Restoring tibiofemoral alignment during ACL reconstruction results in better knee biomechanics

Knee Surg Sports Traumatol Arthrosc. 2018 May;26(5):1367-1374. doi: 10.1007/s00167-017-4742-0. Epub 2017 Oct 24.


Purpose: Anterior cruciate ligament (ACL) reconstruction (ACLR) aims to restore normal knee joint function, stability and biomechanics and in the long term avoid joint degeneration. The purpose of this study is to present the anatomic single bundle (SB) ACLR that emphasizes intraoperative correction of tibiofemoral subluxation that occurs after ACL injury. It was hypothesized that this technique leads to optimal outcomes and better restoration of pathological tibiofemoral joint movement that results from ACL deficiency (ACLD).

Methods: Thirteen men with unilateral ACLD were prospectively evaluated before and at a mean follow-up of 14.9 (SD = 1.8) months after anatomic SB ACLR with bone patellar tendon bone autograft. The anatomic ACLR replicated the native ACL attachment site anatomy and graft orientation. Emphasis was placed on intraoperative correction of tibiofemoral subluxation by reducing anterior tibial translation (ATT) and internal tibial rotation. Function was measured with IKDC, Lysholm and the Tegner activity scale, ATT was measured with the KT-1000 arthrometer and tibial rotation (TR) kinematics were measured with 3Dmotion analysis during a high-demand pivoting task.

Results: The results showed significantly higher TR of the ACL-deficient knee when compared to the intact knee prior to surgery (12.2° ± 3.7° and 10.7° ± 2.6° respectively, P = 0.014). Postoperatively, the ACLR knee showed significantly lower TR as compared to the ACL-deficient knee (9.6°±3.1°, P = 0.001) but no difference as compared to the control knee (n.s.). All functional scores were significantly improved and ATT was restored within normal values (P < 0.001).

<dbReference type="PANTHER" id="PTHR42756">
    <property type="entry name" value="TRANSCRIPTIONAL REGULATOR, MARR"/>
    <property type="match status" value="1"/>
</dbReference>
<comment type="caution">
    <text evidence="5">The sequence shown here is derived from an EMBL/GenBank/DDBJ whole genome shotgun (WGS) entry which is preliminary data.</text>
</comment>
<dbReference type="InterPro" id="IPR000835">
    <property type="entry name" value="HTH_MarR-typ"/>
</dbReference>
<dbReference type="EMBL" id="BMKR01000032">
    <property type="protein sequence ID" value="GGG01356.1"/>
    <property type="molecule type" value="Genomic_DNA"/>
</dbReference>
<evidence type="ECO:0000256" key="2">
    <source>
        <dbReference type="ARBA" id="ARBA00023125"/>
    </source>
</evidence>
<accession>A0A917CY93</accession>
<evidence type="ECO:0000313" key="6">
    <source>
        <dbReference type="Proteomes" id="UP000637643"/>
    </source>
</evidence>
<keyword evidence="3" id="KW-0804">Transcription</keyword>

Conclusions: Intraoperative correction of tibiofemoral subluxation that results after ACL injury is an important step during anatomic SB ACLR. The intraoperative correction of tibiofemoral subluxation along with the replication of native ACL anatomy results in restoration of rotational kinematics of ACLD patients to normal levels that are comparable to the control knee. These results indicate that the reestablishment of tibiofemoral alignment during ACLR may be an important step that facilitates normal knee kinematics postoperatively.

Level of evidence: Level II, prospective cohort study.

Keywords: ACL reconstruction; Anatomic ACL reconstruction; Anterior cruciate ligament; Biomechanics; Rotational kinematics; Single bundle; Tibiofemoral subluxation.

MeSH terms

  • Adolescent
  • Adult
  • Anterior Cruciate Ligament / physiopathology*
  • Anterior Cruciate Ligament / surgery
  • Anterior Cruciate Ligament Injuries / physiopathology
  • Anterior Cruciate Ligament Injuries / surgery*
  • Anterior Cruciate Ligament Reconstruction / methods*
  • Arthroscopy
  • Biomechanical Phenomena
  • Female
  • Follow-Up Studies
  • Humans
  • Imaging, Three-Dimensional
  • Intraoperative Period
  • Knee Joint / physiopathology*
  • Knee Joint / surgery
  • Lysholm Knee Score
  • Male
  • Prospective Studies
  • Range of Motion, Articular / physiology*
  • Time Factors
  • Young Adult